Optimization of a passive aircraft arrestor with a depth-varying crushable material using a smoothed particle hydrodynamics (SPH) model

dc.contributor.advisorMillwater, Harry
dc.contributor.authorBarsotti, Matthew
dc.contributor.committeeMemberFeng, Yusheng
dc.contributor.committeeMemberNowak, Brent
dc.contributor.committeeMemberWang, Xiaodu
dc.descriptionThis item is available only to currently enrolled UTSA students, faculty or staff. To download, navigate to Log In in the top right-hand corner of this screen, then select Log in with my UTSA ID.
dc.description.abstractThis thesis explored the viability of a depth-varying passive arrestor system for civil aircraft applications. The current technology for such arrestors involves the use of large beds of crushable aerated concrete, which will safely decelerate aircraft that overrun the runway end. The aircraft rolls through the bed, dissipating energy as the tires crush the arrestor material. Currently, such arrestors utilize homogeneous foam materials. However, a given arrestor bed must function for all aircraft serviced on the runway of interest; such aircraft can differ in size, mass, tire diameter, landing gear configuration, etc. Consequently, the arrestor must function as a one-size-fits-all (OSFA) solution, despite its passive and static nature. The question explored in this thesis was, can a non-homogeneous, depth-varying material enhance the OSFA performance? The study developed LS-DYNA finite element (FEM) tire models for three aircraft: the B737, B747, and CRJ-200. These tires then interfaced with a numerical arrestor bed model, the properties of which were varied parametrically in an optimization study. The arrestor bed employed a Smoothed Particle Hydrodynamics (SPH) formulation, although the original research plan envisioned it as a FEM model. Several chapters outline the extensive comparison of the FEM and SPH methods, as applied to the arrestor model. Preliminary screening compared quadratic and linear depth-varying profiles for an arrestor material, using Radial Basis Function Network (RBF) metamodeling techniques in LS-OPT. The final optimization task targeted the linear profile, which appeared to offer the most promising performance improvement. The optimization showed that the linear depth-varying material offered several advantages over a homogeneous material, including inherent geometry matching with different tire sizes, reduced performance sensitivity for smaller tires, and overall improvement of the OSFA performance.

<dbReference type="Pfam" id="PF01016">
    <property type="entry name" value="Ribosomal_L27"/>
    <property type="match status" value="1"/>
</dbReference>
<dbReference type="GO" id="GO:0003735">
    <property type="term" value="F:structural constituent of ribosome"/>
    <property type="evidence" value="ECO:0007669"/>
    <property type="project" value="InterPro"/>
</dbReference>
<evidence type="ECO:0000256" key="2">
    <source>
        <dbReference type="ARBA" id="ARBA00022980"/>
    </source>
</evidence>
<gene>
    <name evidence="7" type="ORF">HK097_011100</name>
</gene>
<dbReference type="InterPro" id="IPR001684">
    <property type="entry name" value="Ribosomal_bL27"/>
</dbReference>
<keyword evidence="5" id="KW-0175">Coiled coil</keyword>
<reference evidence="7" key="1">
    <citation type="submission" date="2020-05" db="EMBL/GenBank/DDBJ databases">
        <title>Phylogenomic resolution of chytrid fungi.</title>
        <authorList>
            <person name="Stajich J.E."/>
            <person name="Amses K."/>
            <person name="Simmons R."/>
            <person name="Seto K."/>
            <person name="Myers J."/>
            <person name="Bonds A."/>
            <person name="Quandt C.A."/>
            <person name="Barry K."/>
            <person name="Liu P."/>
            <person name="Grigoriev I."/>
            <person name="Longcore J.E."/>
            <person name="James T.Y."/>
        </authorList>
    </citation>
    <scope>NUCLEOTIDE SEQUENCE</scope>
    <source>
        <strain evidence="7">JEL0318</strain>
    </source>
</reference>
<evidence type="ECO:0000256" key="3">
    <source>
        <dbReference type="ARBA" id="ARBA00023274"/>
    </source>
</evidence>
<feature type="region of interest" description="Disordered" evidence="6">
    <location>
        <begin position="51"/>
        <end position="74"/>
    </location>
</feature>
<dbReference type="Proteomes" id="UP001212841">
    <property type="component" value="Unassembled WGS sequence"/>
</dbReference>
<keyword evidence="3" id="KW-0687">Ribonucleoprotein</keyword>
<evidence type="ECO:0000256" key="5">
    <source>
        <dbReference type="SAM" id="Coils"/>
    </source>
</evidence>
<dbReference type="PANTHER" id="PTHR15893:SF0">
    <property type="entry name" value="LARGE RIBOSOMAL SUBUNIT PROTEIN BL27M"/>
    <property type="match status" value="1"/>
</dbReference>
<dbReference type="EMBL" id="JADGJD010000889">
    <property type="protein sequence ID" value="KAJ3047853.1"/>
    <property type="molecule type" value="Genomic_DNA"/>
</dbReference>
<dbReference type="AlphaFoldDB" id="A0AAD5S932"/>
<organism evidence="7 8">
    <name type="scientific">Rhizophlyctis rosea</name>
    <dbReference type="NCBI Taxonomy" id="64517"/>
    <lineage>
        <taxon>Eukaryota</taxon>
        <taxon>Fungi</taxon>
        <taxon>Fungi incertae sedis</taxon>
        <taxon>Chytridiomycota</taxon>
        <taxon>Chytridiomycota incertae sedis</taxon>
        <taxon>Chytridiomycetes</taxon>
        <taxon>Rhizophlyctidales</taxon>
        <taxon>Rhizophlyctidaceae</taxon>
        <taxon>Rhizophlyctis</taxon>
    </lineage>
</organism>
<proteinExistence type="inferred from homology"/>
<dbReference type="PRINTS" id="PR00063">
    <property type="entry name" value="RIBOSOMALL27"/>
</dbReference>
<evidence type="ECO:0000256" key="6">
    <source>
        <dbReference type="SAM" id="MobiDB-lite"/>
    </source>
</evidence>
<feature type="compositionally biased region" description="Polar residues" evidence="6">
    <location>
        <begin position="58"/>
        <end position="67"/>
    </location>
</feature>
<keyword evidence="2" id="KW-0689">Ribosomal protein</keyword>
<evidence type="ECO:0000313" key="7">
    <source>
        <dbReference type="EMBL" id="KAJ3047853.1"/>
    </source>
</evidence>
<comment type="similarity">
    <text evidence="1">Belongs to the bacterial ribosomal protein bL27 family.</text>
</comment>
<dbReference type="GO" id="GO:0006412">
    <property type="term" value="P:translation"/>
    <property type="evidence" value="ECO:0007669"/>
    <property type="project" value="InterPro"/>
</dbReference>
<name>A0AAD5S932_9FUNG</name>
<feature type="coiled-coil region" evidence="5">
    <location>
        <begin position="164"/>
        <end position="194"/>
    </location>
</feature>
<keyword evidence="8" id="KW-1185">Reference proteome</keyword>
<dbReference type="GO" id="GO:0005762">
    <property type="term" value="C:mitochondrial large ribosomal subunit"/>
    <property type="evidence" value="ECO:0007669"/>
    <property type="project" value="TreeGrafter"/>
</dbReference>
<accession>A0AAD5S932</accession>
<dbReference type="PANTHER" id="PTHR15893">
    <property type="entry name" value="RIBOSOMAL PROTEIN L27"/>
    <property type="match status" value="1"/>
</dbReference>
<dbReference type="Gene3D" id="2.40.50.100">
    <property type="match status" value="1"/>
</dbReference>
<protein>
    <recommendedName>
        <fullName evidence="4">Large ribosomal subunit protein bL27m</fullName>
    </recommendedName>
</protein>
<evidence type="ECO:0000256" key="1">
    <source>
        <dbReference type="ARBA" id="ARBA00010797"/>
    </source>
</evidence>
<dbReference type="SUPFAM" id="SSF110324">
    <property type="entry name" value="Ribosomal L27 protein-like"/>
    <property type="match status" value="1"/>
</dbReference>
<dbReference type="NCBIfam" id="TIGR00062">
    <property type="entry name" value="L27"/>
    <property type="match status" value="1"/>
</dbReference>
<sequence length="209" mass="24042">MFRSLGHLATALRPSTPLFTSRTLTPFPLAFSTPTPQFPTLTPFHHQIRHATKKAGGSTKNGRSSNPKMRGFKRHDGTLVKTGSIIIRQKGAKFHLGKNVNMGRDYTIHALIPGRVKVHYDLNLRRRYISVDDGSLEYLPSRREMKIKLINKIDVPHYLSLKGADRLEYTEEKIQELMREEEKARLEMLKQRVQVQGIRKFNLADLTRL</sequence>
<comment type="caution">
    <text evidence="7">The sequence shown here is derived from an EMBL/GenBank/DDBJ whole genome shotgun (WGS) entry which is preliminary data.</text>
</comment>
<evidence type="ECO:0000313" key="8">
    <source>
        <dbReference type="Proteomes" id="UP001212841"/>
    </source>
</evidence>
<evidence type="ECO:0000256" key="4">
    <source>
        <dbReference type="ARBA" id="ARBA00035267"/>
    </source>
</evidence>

dc.description.departmentMechanical Engineering
dc.format.extent274 pages
dc.subjectArrestor System
dc.subjectSmoothed Particle Hydrodynamics
dc.subject.classificationMechanical engineering
dc.subject.classificationAerospace engineering
dc.subject.classificationMaterials Science
dc.subject.lcshAirplanes -- Landing -- Safety measures
dc.subject.lcshRunways (Aeronautics) -- Safety measures
dc.subject.lcshLanding aids (Aeronautics) -- Design and construction
dc.titleOptimization of a passive aircraft arrestor with a depth-varying crushable material using a smoothed particle hydrodynamics (SPH) model
thesis.degree.departmentMechanical Engineering
thesis.degree.grantorUniversity of Texas at San Antonio
thesis.degree.nameMaster of Science


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